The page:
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@K.R.Bhattarai, Business School, University of Hull 17 Six rules of approximation for small numbers I. Log II. Product III. Division IV. Growth of a product V. Growth of a Ratio VI. Sum of a geometric Series

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@K.R.Bhattarai, Business School, University of Hull 18 Five Rules of log I. Power Rule II. Product Rule III. Quotient Rule IV. Log of Exponentials V. Differentiation of log with respect to time

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@K.R.Bhattarai, Business School, University of Hull 19 Four Rules of Differentiation I. Power Rule II. Product Rule III. Quotient Rule IV. Chain Rule

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@K.R.Bhattarai, Business School, University of Hull 20 Core and Recommended Text Core Texts Blanchard, Oliver (2003) Macroeconomics, Third Edition, Prentice Hall. ISBN 0-13-033772-2; http://www.prenhall.com/blanchard http://www.prenhall.com/blanchard Other Good texts: Gartner Manfred, Macroeconomics, Prentice Hall. Mankiw, G. N.(2003) Macroeconomics, Fifth Edition, Worth Publishers, New York. Miles David and Andrew Scott (MS) Macroeconomics: Understanding the Wealth of Nations, John Wiley and Sons, Inc, 2002. ISBN 0-47084288-1. Romp Graham (1997) Game Theory, Oxford University Press. Chapters 1-10.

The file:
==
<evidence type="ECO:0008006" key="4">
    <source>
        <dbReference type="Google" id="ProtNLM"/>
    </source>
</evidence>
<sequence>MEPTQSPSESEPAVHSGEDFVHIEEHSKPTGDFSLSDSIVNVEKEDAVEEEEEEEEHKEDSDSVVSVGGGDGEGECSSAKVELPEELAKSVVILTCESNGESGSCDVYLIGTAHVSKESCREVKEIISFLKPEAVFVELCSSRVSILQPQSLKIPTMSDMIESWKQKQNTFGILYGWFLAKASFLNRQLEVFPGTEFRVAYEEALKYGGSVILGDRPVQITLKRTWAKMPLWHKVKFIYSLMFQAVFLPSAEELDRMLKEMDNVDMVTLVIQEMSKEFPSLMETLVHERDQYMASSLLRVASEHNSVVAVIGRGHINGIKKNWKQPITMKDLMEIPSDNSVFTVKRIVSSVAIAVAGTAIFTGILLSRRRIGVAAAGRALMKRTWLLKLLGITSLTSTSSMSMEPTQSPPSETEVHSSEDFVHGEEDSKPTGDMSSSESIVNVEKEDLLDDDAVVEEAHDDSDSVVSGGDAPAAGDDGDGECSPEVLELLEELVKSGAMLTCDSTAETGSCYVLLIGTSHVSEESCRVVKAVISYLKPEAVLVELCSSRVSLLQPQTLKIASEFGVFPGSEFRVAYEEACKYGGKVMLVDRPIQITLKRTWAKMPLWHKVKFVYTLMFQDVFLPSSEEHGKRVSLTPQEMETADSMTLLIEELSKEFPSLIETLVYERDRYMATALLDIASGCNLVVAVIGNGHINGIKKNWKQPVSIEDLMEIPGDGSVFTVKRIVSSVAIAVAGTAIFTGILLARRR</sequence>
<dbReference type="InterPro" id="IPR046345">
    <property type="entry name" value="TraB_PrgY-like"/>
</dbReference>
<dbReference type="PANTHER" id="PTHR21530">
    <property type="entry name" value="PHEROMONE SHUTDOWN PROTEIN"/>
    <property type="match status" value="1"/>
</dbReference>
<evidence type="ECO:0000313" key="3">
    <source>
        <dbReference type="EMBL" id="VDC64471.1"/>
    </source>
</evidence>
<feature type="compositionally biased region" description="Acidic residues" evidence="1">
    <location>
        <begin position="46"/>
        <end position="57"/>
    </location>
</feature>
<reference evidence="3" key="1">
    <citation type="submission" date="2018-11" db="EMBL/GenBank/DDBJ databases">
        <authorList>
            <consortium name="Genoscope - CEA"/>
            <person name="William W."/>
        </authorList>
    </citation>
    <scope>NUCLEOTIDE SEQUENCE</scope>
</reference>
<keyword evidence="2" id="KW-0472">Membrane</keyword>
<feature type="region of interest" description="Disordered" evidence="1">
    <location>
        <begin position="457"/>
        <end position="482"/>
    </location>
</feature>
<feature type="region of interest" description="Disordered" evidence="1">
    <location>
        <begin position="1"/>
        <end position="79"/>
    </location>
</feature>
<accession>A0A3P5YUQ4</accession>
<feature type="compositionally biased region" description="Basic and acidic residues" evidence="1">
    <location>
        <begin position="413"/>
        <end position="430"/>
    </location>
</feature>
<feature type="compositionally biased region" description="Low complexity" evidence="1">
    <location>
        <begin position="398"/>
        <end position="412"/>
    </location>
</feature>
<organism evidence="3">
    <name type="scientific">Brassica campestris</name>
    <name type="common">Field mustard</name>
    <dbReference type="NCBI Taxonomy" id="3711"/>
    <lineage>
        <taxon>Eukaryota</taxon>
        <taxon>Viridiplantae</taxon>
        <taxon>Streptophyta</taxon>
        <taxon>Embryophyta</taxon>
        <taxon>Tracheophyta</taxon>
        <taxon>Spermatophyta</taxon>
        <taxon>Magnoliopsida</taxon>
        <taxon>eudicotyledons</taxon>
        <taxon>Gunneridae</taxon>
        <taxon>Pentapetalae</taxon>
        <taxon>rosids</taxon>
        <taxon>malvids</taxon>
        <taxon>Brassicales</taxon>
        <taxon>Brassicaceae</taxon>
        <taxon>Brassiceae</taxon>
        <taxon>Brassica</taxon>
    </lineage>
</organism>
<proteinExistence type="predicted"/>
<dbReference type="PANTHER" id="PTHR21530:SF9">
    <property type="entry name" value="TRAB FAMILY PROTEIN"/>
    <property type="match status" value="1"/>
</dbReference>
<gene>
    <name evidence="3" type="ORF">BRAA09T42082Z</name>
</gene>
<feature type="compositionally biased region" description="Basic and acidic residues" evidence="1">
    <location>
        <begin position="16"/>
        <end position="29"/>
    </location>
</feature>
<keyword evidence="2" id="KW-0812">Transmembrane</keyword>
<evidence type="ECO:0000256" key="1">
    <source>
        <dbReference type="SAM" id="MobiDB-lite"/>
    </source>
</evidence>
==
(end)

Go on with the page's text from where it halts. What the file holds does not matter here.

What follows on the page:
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@K.R.Bhattarai, Business School, University of Hull 21 Your Comments and Suggestions What is appealing to you? What is not appealing or difficult for you?